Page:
Still, there was a big buzz when it was announced there would be an Iron Man movie, though some of that buzz was concern about the players. Robert Downey, Jr., a superhero? Jon Favreau, the director of Swingers and Elf, at the helm?
Iron Man opens with playboy zillionaire, whiz-kid inventor, and military weapons industrialist Tony Stark (Downey) riding with a US Army unit in Afghanistan to demonstrate his latest weapon of mass blowing-crap-up. When his convoy is ambushed and he’s kidnapped (suffering a severe heart injury), he’s forced by his captors to build a weapon based on his own creation. Instead, he creates a power suit to save his life, escape, and help those who fall prey to oppression and terrorism.
Iron Man is, in a word, fun. It’s a straight-up popcorn movie that’s a welcome alternative to the broodiness and borderline sadism of The Dark Knight. Watching Stark’s trial-and-error construction of the Iron Man suit is very engrossing, and occasionally hilarious. And yes, I’ll admit, I did “nerd out” a bit when they showed Downey don the (albeit unpainted) Iron Man suit for the first time (goosebumps then layered on top of my nerdiness when the suit is shown in red and gold). And seeing Iron Man in action during several exciting sequences gave me the same exhilarating feeling as when I first saw Spiderman come to life in Sam Raimi’s 2002 film.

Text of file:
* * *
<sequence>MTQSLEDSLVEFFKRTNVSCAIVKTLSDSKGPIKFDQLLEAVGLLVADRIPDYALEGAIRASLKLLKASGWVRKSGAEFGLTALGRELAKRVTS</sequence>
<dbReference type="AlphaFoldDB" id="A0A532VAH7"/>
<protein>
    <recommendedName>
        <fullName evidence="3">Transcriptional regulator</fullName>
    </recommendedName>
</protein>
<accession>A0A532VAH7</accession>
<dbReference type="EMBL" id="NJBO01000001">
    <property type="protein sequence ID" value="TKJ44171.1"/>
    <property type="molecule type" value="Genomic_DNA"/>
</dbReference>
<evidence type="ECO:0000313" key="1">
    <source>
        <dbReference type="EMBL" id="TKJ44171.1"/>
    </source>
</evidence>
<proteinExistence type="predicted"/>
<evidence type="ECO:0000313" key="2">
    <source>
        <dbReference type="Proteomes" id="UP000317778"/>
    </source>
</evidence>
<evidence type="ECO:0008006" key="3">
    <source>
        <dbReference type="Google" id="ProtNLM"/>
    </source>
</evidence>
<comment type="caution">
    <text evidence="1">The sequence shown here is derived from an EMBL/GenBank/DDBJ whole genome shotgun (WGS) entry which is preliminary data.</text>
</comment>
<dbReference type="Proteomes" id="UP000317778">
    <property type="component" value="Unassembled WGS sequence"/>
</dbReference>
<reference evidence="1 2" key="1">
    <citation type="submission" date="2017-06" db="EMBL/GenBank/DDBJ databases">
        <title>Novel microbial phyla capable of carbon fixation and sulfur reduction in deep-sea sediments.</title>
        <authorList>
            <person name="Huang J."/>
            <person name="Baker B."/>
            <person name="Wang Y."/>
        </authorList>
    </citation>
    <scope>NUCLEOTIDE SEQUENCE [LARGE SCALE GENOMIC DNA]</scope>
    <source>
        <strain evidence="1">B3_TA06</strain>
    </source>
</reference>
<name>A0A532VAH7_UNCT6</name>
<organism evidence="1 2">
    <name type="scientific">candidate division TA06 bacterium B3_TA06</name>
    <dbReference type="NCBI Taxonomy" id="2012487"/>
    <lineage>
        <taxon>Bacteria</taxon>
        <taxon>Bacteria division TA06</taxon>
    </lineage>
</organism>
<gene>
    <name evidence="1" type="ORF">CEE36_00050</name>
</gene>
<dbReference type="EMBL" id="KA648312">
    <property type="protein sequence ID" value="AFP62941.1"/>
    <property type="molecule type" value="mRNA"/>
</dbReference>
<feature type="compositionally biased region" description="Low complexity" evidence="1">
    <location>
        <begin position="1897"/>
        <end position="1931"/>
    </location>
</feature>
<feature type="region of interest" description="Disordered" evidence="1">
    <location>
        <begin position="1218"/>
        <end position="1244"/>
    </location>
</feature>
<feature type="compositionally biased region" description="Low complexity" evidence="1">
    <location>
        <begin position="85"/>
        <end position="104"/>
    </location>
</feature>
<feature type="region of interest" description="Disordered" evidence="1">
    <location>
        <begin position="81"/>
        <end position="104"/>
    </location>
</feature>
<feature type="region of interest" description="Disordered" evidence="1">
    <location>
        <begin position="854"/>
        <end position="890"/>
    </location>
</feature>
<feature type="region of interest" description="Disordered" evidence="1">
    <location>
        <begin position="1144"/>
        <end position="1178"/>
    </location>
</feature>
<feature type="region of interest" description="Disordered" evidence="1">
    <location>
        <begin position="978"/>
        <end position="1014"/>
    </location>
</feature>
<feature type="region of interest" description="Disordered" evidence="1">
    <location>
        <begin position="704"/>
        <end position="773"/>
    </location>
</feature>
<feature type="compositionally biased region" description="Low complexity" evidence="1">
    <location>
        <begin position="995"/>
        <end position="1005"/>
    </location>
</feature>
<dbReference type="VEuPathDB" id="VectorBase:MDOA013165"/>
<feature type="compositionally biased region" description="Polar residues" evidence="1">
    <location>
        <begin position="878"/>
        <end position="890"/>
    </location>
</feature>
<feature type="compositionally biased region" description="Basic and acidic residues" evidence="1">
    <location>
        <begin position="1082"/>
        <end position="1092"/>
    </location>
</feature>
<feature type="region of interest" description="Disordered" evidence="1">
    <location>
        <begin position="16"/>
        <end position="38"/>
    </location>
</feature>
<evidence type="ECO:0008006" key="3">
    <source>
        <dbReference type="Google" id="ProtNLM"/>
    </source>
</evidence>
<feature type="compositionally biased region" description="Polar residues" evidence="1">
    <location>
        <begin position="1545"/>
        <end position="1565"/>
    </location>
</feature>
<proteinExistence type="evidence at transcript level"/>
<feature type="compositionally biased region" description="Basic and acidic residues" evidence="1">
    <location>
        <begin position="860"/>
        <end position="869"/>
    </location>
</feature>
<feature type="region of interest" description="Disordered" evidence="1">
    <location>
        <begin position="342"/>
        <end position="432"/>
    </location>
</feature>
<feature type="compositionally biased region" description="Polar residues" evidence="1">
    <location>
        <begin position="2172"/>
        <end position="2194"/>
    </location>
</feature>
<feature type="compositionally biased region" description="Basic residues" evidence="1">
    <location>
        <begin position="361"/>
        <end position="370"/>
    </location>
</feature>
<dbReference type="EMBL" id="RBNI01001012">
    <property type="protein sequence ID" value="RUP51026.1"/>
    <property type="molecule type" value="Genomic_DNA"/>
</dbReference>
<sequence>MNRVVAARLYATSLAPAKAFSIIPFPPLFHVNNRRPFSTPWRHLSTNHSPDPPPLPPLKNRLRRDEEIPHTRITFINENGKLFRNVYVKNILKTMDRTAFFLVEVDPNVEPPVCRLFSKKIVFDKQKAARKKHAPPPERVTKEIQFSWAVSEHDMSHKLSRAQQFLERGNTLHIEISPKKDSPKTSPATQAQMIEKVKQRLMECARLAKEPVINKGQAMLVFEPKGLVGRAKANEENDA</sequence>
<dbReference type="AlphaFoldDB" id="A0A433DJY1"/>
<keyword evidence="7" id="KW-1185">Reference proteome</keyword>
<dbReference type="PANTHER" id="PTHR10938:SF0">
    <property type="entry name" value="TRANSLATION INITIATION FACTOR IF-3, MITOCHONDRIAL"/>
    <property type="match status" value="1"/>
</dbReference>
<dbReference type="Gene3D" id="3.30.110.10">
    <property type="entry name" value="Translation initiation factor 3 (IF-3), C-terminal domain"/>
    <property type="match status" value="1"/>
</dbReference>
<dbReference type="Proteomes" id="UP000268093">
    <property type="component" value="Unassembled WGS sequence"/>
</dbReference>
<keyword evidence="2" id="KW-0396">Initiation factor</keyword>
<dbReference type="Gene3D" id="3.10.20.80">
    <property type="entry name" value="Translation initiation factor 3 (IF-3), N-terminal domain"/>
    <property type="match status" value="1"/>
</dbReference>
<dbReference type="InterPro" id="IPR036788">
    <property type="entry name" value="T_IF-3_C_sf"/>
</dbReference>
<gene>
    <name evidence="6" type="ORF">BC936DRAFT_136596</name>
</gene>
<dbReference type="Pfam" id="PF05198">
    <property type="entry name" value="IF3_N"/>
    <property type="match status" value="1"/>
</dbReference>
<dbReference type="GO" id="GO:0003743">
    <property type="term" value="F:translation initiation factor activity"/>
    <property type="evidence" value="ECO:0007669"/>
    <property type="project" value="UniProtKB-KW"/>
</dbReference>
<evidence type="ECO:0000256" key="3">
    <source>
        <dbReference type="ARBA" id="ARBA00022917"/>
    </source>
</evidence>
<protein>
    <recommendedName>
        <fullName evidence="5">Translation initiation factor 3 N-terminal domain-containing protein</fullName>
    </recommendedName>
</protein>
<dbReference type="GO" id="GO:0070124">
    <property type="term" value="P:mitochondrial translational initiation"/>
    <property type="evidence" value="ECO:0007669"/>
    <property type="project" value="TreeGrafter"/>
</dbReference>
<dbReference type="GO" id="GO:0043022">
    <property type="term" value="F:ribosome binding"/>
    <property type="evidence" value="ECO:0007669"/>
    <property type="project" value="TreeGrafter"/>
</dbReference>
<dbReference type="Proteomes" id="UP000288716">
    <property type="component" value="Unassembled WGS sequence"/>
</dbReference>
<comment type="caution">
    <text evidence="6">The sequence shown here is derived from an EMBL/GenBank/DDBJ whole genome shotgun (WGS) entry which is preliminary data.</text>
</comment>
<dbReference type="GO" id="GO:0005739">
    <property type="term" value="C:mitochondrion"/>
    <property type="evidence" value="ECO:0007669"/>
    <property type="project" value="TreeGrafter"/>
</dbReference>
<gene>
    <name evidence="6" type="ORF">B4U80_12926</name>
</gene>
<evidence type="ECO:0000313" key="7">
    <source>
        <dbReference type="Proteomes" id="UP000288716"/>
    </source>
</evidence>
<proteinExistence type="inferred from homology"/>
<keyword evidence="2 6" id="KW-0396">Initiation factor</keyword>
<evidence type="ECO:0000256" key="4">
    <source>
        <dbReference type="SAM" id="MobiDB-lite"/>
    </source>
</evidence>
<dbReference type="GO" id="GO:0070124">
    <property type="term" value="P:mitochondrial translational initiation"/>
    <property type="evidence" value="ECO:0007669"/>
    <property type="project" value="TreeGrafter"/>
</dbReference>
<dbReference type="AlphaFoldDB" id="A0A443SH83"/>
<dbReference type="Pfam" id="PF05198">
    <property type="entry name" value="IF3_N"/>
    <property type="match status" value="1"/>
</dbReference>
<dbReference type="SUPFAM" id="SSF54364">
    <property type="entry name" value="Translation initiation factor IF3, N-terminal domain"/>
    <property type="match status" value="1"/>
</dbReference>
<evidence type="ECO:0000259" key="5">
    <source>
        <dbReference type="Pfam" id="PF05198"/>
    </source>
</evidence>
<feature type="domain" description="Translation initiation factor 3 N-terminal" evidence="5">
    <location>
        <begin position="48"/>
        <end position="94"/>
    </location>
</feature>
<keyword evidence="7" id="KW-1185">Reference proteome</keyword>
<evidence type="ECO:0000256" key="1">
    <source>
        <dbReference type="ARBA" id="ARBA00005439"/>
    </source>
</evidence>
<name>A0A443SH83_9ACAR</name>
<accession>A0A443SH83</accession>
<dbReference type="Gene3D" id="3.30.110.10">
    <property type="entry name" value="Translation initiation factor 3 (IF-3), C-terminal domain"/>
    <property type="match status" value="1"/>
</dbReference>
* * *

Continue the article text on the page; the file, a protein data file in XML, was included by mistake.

It may be too much to say that Robert Downey, Jr. was born for this role, but he was born to say the lines (the script is very witty and intricate without tripping over itself). Downey’s likable swagger makes him a perfect fit to play the self-confident yet flawed Stark. Terence Howard is game as Stark’s close friend Col. James Rhodes, Jeff Bridges is effectively shady (and nearly unrecognizable) as Stark’s business partner Obadiah Stane, and Gwyneth Paltrow serves her purpose as Stark’s assistant Pepper Potts (the adulation surrounding her as an amazing actress still dumbfounds me).
And for you true comic book nerds, keep watching after the credits for a little surprise…
FYI: Iron Man was released on DVD and Blu-Ray this past Tuesday.
Rating: 3.5 stars (out of 5).
Will your kids want to watch it?If your kids are of a certain age, this could be a fun one to enjoy together. I say “of a certain age” because Iron Man is rated PG-13, though I wouldn’t call it as “hard” of a PG-13 as the aforementioned Dark Knight. This film does include mild language, superhero/villain mayhem, and some scary scenes involving baddie terrorists.
Will your FilmMother want to watch it?Doubtful. While Iron Man is a blast for dads and their kids (of a certain age) to watch, FilmMother will probably do at least two of the following: yawn, roll her eyes, or leave the room.
* Director: Jon Favreau
* Screenwriters: Matt Holloway, Mark Fergus, Hawk Ostby, Art Marcum
* Stars: Robert Downey Jr., Terrence Howard, Jeff Bridges, Gwyneth Paltrow
* MPAA Rating: PG-13 (some intense sequences of sci-fi action and violence, and brief suggestive content)
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